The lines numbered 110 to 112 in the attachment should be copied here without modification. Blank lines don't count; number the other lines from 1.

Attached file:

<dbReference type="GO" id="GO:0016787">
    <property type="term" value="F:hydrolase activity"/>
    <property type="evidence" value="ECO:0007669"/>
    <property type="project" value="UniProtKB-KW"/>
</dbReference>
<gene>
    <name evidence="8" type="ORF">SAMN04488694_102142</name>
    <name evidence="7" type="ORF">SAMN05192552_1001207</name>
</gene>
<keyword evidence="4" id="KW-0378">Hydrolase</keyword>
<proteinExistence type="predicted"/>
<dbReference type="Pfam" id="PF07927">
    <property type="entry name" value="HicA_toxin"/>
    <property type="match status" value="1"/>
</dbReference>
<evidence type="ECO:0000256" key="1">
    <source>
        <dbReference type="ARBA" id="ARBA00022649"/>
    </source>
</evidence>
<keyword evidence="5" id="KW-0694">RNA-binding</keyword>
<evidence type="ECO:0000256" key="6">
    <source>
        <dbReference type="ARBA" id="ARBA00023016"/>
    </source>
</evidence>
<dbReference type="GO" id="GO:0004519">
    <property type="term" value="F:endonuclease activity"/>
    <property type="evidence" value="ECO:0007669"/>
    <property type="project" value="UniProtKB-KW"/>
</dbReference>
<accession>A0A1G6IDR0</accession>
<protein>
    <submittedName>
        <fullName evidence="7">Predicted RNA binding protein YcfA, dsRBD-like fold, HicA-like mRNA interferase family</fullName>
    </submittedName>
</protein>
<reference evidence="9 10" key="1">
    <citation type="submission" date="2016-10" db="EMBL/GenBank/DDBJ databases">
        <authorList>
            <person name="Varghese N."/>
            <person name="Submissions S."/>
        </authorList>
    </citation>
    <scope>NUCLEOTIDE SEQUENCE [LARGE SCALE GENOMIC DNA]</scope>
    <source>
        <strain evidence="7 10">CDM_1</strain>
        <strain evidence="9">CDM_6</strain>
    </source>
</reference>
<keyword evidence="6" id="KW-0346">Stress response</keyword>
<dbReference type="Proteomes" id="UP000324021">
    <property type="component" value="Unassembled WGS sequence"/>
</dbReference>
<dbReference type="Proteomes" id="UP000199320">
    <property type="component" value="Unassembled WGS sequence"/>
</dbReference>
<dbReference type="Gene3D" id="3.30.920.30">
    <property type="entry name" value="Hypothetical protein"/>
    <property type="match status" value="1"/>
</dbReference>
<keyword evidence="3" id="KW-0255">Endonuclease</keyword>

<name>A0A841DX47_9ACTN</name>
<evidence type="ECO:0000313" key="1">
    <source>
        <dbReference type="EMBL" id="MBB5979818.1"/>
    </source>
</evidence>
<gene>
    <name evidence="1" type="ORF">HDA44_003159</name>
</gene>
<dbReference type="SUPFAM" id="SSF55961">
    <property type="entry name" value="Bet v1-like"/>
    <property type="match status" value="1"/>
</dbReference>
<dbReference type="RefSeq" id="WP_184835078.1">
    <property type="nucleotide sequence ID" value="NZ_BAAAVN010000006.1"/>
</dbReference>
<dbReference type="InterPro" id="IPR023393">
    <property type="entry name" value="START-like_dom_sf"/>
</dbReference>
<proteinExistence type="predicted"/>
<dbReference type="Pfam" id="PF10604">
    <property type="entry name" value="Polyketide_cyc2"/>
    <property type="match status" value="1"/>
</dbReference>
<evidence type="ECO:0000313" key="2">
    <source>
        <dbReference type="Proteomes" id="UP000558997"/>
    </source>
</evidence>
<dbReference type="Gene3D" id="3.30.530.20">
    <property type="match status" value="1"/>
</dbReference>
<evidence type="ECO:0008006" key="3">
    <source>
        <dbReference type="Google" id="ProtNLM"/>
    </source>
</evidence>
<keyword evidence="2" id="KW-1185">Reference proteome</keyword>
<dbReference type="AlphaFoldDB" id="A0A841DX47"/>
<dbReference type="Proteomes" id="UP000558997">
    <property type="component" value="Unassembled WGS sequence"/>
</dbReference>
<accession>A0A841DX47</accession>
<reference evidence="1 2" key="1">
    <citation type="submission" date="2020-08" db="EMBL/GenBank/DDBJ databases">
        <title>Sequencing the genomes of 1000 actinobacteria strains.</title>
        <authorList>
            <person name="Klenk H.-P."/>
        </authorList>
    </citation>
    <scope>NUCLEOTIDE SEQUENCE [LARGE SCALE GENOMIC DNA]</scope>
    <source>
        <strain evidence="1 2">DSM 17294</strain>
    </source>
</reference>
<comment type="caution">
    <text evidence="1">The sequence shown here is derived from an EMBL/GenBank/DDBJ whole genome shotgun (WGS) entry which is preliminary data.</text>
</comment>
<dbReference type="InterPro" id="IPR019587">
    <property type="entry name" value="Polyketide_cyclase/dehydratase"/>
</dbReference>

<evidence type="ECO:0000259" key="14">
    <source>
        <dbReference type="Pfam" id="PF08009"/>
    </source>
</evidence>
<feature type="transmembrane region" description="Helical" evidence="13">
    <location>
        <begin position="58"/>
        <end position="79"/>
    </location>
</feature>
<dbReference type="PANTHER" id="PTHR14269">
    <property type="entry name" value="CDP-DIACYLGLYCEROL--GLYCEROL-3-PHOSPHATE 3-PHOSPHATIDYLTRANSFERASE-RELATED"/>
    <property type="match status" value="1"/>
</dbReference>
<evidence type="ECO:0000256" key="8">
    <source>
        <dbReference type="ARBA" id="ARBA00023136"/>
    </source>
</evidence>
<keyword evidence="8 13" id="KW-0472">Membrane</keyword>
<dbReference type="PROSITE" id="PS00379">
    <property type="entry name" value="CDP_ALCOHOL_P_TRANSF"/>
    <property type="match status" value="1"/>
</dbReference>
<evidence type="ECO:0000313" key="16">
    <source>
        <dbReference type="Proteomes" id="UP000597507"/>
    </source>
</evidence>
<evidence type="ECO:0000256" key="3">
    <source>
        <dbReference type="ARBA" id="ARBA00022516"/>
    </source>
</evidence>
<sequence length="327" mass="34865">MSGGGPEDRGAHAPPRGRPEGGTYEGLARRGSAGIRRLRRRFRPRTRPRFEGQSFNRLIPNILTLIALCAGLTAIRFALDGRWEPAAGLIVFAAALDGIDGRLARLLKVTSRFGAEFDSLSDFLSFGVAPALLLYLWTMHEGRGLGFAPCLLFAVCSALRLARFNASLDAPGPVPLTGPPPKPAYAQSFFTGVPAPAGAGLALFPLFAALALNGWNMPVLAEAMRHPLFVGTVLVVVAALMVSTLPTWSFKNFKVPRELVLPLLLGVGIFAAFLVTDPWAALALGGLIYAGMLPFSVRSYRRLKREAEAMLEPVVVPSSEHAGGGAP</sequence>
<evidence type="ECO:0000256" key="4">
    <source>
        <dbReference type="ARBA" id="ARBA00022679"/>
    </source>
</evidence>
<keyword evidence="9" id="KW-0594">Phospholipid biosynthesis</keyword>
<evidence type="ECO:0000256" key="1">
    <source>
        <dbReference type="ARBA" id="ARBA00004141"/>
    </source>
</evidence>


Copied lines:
            <person name="Klenk H.-P."/>
        </authorList>
    </citation>